Supreme Court upholds child born out of irregular marriage is entitled to property under Muslim Law.

The Supreme Court on an appeal case, which had been under dispute from 30 years upheld the Kerala High Court’s order that children born out of irregular marriages, including one between a Muslim man and a Hindu woman, are legitimate and therefore eligible to inherit property as per Muslim law.

The Supreme Court on January 22, 2018 upheld the Kerala High Court’s order in the case of Mohammed Salim v. Shamsudeen, Civil Appeal No. 5158 of 2013 that children born out of irregular marriages, like the one between a Muslim man and a Hindu woman, are legitimate and therefore eligible to inherit intestate property as per rules in Muslim law.

In the said case the Appellant being the uncle of the Defendant had appealed before the Supreme Court about the Defendant not being entitled to property of his brother as he was a child born out of irregular(fasid) marriage as per Muslim Law as the Defendant was born out of Muslim father and a Hindu mother.

The High Court relied upon various texts, including Mulla’s Principles of Mohammedan Law and Syed Ameer Ali’s Principles of Mohammedan Law, to conclude that Muslim law does not treat the marriage of a Muslim man with a Hindu woman as void, and confers legitimacy upon children born out of such wedlock. 

In the 21st edition of Mulla’s Principles of Mohammedan Law, at page 338, 250, marriage is defined as follows :­ “Marriage or nikah is defined to be a contract which has for its object the procreation and the legalizing of children.

Under Muslim law, there are three types of marriage—valid, irregular and void, which are dealt with in Section 253 at page 342 of Mulla’s Principles of Mohammedan Law (21st edition).

Section 259(1) at page 345 of the 21st edition in Mulla’s Principles of Mohammedan Law deals with difference of religion and provides that marriage of a Muslim man with a non-Muslim woman who is an idolatress or fire worshipper (referring to a Hindu) is not void, but merely irregular. 

The Supreme Court, in Chand Patel v. Bismillah Begum, (2008) 4 SCC 774, while considering the question of the validity of a marriage of a Muslim man with the sister of his existing wife also referred to the above passages from Mulla (from an earlier edition, as reproduced in the 21st edition) while discussing the difference between void and irregular marriages and the effects of such irregular marriage.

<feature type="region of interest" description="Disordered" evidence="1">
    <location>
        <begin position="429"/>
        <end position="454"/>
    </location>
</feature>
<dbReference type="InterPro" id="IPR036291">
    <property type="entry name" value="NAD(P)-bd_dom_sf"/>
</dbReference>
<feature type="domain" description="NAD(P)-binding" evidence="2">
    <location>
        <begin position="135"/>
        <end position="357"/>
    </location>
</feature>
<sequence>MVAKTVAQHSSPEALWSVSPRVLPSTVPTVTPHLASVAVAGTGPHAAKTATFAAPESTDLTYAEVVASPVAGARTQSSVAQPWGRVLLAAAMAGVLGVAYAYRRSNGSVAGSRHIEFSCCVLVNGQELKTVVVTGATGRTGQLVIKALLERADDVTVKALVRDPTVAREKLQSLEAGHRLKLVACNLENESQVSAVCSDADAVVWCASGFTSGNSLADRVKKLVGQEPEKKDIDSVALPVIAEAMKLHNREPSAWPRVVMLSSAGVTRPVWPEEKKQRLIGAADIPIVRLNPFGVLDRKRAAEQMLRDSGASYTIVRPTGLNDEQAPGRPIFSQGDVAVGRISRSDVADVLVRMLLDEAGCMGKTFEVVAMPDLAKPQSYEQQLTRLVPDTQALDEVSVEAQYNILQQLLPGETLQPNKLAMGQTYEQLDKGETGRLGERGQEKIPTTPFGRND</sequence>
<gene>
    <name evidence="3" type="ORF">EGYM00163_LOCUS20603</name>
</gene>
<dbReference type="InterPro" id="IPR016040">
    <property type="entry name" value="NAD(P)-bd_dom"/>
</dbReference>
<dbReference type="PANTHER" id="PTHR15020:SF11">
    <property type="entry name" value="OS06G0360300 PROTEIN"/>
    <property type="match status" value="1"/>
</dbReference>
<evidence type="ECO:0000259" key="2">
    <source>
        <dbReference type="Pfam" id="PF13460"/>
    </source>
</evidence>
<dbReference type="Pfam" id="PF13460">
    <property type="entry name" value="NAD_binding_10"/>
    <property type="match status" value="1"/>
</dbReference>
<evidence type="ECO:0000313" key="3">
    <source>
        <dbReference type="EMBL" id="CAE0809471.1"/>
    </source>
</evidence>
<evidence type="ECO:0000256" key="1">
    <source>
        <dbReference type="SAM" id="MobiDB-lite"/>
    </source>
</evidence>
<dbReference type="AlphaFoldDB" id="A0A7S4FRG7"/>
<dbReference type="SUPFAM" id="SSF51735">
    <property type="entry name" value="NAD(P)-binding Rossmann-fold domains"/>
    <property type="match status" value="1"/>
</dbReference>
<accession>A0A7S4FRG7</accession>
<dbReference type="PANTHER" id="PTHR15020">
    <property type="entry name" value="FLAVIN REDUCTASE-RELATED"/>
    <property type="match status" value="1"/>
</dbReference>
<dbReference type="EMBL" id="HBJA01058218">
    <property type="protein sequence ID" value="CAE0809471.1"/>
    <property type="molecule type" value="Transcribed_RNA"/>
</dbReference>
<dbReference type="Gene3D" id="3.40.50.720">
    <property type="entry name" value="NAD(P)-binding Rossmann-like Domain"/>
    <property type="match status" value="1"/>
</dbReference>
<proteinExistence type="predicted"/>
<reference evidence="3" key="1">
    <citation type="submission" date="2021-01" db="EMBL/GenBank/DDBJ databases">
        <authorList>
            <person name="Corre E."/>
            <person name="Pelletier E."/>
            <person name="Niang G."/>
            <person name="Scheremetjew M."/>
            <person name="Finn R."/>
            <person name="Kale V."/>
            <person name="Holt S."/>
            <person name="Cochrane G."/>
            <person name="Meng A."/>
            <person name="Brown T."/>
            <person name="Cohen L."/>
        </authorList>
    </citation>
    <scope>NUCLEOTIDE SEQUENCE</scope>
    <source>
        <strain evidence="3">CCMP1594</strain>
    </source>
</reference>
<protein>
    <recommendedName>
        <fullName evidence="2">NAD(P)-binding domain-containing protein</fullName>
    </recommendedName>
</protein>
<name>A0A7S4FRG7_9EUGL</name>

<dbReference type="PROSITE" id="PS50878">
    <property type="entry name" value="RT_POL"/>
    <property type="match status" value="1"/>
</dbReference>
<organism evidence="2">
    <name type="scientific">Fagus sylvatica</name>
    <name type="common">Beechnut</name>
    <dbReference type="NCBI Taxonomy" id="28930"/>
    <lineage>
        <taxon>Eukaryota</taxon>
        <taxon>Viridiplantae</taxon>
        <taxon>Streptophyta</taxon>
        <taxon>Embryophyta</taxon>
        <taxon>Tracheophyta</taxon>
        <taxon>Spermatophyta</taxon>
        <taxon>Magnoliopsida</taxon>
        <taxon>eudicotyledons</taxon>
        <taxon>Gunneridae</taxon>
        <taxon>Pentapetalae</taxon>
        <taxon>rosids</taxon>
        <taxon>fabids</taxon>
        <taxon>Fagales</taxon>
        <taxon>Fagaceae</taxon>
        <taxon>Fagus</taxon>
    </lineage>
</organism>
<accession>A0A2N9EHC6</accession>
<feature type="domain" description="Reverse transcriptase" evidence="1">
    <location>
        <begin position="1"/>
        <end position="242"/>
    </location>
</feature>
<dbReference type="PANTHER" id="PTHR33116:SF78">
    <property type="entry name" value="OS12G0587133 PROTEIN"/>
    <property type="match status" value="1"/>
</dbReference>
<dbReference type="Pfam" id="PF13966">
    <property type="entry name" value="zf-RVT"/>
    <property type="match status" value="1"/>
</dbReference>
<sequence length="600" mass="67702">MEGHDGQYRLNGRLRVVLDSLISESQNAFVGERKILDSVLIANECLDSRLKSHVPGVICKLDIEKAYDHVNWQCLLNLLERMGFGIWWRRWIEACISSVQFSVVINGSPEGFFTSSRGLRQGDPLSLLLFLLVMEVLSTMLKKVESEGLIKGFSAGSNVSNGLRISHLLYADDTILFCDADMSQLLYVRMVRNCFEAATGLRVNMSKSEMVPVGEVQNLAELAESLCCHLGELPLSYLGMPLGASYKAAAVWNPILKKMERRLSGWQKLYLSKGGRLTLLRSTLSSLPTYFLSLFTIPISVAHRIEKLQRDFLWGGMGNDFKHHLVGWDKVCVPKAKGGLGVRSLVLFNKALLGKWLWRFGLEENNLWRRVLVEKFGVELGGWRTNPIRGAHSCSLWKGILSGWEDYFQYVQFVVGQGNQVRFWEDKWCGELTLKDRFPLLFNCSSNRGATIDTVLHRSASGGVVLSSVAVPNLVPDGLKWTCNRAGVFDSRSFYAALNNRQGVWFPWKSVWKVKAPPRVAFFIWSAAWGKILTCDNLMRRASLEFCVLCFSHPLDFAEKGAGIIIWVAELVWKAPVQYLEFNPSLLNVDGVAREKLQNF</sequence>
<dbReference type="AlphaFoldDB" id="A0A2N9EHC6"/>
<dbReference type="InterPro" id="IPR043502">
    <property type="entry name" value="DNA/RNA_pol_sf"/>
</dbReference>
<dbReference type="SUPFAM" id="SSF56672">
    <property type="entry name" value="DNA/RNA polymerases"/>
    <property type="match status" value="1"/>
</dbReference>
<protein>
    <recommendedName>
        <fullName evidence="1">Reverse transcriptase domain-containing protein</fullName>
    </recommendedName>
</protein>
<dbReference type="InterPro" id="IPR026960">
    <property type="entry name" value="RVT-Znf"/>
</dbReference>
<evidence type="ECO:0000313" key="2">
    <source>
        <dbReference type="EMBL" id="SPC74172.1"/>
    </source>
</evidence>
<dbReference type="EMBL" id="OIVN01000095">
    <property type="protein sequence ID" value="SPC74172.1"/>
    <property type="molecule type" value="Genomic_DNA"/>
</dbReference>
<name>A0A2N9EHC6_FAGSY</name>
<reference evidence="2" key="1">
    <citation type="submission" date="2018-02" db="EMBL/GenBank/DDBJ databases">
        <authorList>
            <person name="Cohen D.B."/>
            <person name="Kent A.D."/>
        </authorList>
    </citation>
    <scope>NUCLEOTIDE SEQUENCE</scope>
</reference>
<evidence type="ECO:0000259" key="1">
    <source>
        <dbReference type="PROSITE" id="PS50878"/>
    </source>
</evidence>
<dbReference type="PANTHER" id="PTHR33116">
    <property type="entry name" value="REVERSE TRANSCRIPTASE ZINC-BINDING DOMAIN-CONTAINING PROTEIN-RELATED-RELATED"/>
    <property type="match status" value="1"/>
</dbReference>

Muslim marriages may be divided into three types:

  1. Sahih- A marriage which is valid in all respects.
  2. Fasid- A irregular marriage.
  3. Batil- A void marriage which is void from the beginning.

The Supreme Court as a closing concluded that,” the marriage of a Muslim man with an idolater or fire­ worshipper is neither a valid (sahih) nor a void (batil) marriage, but is merely an irregular (fasid) marriage. Any child born out of such wedlock (fasid marriage) is entitled to claim a share in his father’s property.   It   would   not   be   out   of   place   to   emphasise   at this juncture that since Hindus are idol worshippers, which includes worship of physical images/statues through offering of flowers, adornment, etc., it is clear that the marriage of a Hindu female with a Muslim male is not a regular or valid (sahih) marriage, but merely an irregular (fasid) marriage.

Hence, the appeal was dismissed leading to upholding the Kerala High Court’s order that the Defendant was entitled to the said property.


  1. Islam considers marriage between a Hindu and Muslim as “irregular”. But a child born to such a couple is “legitimate”, ruled Supreme Court and also said that the child has a claim on the father’s property.
  2. Instances of invalid marriages in Muslim Law which are void ab intio are as follows:
    1. A marriage contracted without witnesses (S. 254);
    2. A marriage with fifth wife by a person having four wives (S. 255);
    3. A marriage with a woman undergoing iddat (S. 257);
    4. A marriage prohibited by reason of difference of religion with reference to Shia Law (S. 259);
    5. A marriage with a woman so related to the wife that if one of them had been a male, they could not have lawfully intermarried (S. 263).
  3. The decision that a marriage between a Hindu woman and Muslim man is merely irregular and the issue from such wedlock is legitimate has also been affirmed by various High Courts, e.g:- Aisha Bi v. Saraswathi Fathima, (2012)3 LW 937(Mad), Ihsan Hassan Khan v. Panna Lal, AIR 1928 Pat 19.
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